On many sustainable farms, animals are an essential part of the equation
In fall 2008 Rajendra Pachauri, head of the United Nations Intergovernmental Panel on Climate Change, offered a simple directive for combating global warming: Eat less meat.
Critics pointed out that the economist and environmental scientist is a vegetarian, but the numbers back up his idea. A 2006 U.N. report found that 18 percent of the world’s greenhouse gas emissions come from raising livestock for food. While Pachauri’s advice is good overall, I would propose a corollary: At the same time that we begin eating less meat, we should be eating more of it.
More of a different kind, that is. Animals reared on organic pasture have a different climate equation from those raised in confinement on imported feed. Much of the emissions associated with livestock production come as the result of dismantling the natural farm system and replacing it with an artificial environment. For instance, in large-scale confinement systems, or CAFOs (concentrated animal feeding operations), manure has nowhere to go. Managed in human-made lagoons, it produces millions of tons of methane and nitrous oxide every year through anaerobic decomposition. On pasture, that same manure is simply assimilated back into the soil with a carbon cost close to zero.
Some would argue that pasture-raised animals are just the lesser of two evils. Given that livestock make for some emissions no matter where they’re raised—cows, for instance, like any other ruminant, produce methane as a by-product of their digestion—wouldn’t it be better to have no livestock at all? Not according to farmer Jason Mann, who grows produce and raises chickens, hogs, and cattle on pasture outside Athens, Georgia. In the age of CAFOs, many people have come to regard livestock as a problem to be solved. But on a sustainable farm system like his, animals are an essential part of the equation. [It’s also worth noting that having no livestock on land wouldn’t eliminate the methane produced when plants are digested by deer, termites, etc. —ED.]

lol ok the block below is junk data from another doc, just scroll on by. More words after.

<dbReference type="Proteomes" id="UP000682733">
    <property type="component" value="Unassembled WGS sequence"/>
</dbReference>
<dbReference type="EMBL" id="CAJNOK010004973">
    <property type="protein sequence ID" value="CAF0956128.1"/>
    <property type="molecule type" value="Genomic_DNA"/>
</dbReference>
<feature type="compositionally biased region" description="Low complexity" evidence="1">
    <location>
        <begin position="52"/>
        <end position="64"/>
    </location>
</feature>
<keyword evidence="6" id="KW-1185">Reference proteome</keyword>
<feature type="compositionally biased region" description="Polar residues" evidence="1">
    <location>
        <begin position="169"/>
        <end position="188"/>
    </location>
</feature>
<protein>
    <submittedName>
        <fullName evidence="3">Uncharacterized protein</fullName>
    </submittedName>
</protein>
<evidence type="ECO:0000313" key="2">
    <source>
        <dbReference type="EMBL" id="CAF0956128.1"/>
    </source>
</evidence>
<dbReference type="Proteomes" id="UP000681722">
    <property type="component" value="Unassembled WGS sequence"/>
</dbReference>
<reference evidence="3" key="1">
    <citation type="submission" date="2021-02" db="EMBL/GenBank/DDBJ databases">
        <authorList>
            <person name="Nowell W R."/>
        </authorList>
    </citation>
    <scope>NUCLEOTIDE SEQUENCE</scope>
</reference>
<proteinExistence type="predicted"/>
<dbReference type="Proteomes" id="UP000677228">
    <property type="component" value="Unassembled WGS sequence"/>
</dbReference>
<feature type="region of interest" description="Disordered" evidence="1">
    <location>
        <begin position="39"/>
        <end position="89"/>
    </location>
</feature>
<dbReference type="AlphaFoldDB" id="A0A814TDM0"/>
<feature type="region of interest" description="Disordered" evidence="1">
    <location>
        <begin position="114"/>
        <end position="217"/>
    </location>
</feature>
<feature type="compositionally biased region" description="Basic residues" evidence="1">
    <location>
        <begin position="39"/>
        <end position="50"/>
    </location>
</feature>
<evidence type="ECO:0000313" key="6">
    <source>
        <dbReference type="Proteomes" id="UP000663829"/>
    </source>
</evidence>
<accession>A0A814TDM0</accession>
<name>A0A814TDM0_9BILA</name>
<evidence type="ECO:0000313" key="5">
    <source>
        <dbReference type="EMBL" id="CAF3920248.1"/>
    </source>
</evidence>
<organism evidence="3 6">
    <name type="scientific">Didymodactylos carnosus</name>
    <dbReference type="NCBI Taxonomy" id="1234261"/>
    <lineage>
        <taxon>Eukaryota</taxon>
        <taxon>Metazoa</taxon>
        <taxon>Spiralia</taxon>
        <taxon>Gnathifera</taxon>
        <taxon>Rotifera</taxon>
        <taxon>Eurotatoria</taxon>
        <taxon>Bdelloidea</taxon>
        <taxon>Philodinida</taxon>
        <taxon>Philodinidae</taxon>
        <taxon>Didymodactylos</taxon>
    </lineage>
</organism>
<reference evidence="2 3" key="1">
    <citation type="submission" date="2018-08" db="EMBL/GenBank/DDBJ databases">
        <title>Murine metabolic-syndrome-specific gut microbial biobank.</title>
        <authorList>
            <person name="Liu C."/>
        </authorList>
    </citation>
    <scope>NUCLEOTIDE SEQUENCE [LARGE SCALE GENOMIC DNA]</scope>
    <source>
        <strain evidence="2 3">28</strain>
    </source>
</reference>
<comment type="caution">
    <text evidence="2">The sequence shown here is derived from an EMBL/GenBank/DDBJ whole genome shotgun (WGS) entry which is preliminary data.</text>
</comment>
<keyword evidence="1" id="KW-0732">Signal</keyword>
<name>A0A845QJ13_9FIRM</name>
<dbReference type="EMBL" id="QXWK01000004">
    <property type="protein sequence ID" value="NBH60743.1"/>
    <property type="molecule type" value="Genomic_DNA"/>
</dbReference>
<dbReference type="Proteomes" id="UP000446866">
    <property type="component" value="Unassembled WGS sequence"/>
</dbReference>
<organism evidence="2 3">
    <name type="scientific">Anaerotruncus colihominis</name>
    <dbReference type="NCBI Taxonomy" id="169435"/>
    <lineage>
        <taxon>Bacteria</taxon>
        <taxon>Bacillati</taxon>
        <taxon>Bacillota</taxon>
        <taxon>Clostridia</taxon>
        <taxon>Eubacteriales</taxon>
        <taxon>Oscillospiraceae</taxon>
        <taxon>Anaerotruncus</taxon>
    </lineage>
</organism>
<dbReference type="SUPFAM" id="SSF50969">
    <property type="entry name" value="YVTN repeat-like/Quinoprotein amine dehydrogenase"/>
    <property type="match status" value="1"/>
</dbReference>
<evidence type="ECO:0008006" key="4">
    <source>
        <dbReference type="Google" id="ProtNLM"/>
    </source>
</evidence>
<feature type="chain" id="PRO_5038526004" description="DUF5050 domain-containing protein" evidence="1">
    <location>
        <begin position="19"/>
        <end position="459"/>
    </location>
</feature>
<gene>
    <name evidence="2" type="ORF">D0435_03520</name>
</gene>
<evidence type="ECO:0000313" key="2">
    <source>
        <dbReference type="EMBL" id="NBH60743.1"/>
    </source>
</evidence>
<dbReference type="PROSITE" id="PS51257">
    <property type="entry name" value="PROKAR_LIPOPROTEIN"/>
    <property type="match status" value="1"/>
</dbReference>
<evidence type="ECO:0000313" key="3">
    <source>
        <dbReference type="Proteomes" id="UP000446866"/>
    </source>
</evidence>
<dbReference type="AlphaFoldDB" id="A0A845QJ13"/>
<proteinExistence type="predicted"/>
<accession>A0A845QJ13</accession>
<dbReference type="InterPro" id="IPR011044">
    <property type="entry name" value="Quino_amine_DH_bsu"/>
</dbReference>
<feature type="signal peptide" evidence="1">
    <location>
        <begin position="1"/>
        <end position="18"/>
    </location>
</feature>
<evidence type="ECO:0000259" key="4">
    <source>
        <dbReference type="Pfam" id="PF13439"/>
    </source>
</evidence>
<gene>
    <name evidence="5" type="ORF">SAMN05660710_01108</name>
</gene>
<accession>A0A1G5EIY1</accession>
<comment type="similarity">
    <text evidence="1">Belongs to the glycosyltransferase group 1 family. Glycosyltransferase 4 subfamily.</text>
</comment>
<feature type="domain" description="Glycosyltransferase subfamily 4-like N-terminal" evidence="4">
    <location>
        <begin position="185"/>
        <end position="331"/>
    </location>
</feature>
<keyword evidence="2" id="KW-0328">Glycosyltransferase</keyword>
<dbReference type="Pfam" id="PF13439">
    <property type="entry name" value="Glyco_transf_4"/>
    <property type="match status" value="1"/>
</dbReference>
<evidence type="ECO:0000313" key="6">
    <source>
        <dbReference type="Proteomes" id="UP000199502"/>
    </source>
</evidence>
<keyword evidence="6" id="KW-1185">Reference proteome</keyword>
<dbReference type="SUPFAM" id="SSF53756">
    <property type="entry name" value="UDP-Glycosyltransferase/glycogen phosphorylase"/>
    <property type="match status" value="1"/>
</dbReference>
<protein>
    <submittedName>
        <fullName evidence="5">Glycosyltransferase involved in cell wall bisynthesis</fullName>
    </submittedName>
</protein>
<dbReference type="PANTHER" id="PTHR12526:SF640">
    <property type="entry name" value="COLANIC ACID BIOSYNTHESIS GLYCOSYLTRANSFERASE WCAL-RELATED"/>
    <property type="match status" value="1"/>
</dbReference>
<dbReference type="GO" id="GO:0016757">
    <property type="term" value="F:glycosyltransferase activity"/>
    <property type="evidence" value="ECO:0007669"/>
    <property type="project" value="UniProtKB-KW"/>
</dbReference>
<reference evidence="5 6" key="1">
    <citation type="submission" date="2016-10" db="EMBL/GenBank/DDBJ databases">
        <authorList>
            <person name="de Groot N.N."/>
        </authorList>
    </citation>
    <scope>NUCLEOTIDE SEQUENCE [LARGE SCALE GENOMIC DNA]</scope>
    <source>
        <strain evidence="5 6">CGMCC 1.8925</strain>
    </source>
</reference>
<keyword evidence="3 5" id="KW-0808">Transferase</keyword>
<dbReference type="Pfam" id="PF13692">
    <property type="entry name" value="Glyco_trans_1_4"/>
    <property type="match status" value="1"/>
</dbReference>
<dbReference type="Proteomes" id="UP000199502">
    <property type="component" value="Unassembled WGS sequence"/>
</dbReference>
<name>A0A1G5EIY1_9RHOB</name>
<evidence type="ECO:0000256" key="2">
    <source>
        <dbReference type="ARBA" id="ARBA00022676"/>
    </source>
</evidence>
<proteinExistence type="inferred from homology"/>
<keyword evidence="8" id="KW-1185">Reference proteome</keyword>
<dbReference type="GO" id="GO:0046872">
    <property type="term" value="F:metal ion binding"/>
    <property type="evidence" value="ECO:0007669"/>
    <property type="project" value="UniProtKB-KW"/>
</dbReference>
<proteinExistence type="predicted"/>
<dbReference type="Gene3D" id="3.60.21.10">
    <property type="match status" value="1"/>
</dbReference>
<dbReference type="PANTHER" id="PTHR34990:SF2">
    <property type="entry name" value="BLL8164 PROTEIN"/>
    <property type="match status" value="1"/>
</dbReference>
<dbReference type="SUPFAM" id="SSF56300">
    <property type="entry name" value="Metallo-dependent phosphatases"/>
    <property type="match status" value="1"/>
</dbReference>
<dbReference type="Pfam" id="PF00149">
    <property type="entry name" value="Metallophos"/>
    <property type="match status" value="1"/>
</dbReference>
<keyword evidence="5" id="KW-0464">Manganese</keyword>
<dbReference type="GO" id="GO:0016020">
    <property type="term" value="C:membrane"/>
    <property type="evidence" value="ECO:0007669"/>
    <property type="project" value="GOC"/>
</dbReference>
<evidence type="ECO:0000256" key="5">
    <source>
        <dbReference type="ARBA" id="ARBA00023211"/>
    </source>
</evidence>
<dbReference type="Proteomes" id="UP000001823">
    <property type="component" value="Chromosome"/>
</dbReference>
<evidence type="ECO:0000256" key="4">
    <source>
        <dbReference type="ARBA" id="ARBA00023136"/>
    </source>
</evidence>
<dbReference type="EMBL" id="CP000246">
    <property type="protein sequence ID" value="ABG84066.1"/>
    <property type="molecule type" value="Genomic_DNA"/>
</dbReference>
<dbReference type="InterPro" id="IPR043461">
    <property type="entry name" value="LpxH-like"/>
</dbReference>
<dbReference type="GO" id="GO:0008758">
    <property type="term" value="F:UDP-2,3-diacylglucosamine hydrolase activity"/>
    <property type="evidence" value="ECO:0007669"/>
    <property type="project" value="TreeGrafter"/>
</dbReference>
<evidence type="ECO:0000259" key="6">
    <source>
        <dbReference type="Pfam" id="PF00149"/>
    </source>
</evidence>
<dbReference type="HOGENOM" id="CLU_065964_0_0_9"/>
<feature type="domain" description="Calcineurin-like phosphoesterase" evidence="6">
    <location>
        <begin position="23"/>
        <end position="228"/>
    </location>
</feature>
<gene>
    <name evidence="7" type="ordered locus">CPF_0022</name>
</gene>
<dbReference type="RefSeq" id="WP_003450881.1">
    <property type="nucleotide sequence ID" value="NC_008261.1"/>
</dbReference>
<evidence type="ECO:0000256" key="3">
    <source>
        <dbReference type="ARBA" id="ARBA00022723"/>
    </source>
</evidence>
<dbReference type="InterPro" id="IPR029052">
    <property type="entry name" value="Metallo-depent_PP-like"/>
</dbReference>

Mann likens his farm to a bank account: Every time he harvests an ear of corn or a head of lettuce, he withdraws from the soil’s fertility. If he doesn’t redeposit that fertility, his account will hit zero. He could certainly truck in compost from 250 miles away or apply chemical fertilizers to make his vegetables grow. But by his own carbon calculation the best option is to return that fertility to the soil by using livestock, particularly cows. They do more than keep his soil rich. When cattle are managed properly, they can boost soil’s ability to sequester carbon. Their manure adds organic matter to the soil, their grazing symbiotically encourages plant growth, and their heavy hooves help break down dead plant residue. Some proponents argue that highly managed, intensive grazing can shift cattle’s carbon count so dramatically that the animals actually help reduce greenhouse gases (See “One Sweet-Tasting Steak,” below).
In addition to completing the farm’s ecology, Mann’s livestock also complement the farm’s economy with critical revenue for the real bank account—which keeps the operation afloat in a way that lettuce alone cannot. But that happens only when animals become meat. With the exception of laying hens, if animals stand around eating all day but never produce more than manure, they are a net loss. In order for livestock to be worthwhile in a whole farm system, they must be eaten. For Mann’s farm to be sustainable, his neighbors must buy and eat his meat.
The same applies on a larger scale: In order for pasture-based livestock to become a significant part of the meat industry, we need to eat more of its meat, not less. As it is, grass-fed beef accounts for less than 1 percent of U.S. beef consumption, and the numbers for chicken and pork hardly register. Even where the industry is growing, it is stunted by inadequate infrastructure. The greatest challenge is a lack of small-scale slaughterhouses, but it also suffers from a dearth of research, outreach for new producers, and investment in breeding for pasture-based systems. And those things will change only as the market grows.
So by all means follow Rajendra Pachauri’s suggestion and enjoy a meatless Monday. But on Tuesday, have a grass-fed burger—and feel good about it.
Lisa M. Hamilton is the author of Deeply Rooted: Unconventional Farmers in the Age of Agribusiness. Reprinted from the Perch (June 25, 2009), the blog of Audubon, a magazine that connects its readers with the natural world.